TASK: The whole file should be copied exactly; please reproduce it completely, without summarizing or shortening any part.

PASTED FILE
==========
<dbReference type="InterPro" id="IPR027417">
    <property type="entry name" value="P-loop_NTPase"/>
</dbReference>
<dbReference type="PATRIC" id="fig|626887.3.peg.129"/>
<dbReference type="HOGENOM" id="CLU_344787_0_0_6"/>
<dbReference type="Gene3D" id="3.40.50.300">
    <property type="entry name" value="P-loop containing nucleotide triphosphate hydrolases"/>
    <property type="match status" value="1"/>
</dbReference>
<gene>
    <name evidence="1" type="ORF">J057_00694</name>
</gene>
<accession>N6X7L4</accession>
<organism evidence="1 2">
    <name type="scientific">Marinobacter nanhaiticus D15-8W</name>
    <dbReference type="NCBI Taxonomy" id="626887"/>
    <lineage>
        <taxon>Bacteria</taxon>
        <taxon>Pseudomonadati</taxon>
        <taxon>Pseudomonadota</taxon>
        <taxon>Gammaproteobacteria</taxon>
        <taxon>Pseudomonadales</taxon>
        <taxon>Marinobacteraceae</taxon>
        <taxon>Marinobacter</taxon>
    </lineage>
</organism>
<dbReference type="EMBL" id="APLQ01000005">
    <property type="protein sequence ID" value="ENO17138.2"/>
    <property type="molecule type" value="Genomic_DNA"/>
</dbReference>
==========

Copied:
<dbReference type="InterPro" id="IPR027417">
    <property type="entry name" value="P-loop_NTPase"/>
</dbReference>
<dbReference type="PATRIC" id="fig|626887.3.peg.129"/>
<dbReference type="HOGENOM" id="CLU_344787_0_0_6"/>
<dbReference type="Gene3D" id="3.40.50.300">
    <property type="entry name" value="P-loop containing nucleotide triphosphate hydrolases"/>
    <property type="match status" value="1"/>
</dbReference>
<gene>
    <name evidence="1" type="ORF">J057_00694</name>
</gene>
<accession>N6X7L4</accession>
<organism evidence="1 2">
    <name type="scientific">Marinobacter nanhaiticus D15-8W</name>
    <dbReference type="NCBI Taxonomy" id="626887"/>
    <lineage>
        <taxon>Bacteria</taxon>
        <taxon>Pseudomonadati</taxon>
        <taxon>Pseudomonadota</taxon>
        <taxon>Gammaproteobacteria</taxon>
        <taxon>Pseudomonadales</taxon>
        <taxon>Marinobacteraceae</taxon>
        <taxon>Marinobacter</taxon>
    </lineage>
</organism>
<dbReference type="EMBL" id="APLQ01000005">
    <property type="protein sequence ID" value="ENO17138.2"/>
    <property type="molecule type" value="Genomic_DNA"/>
</dbReference>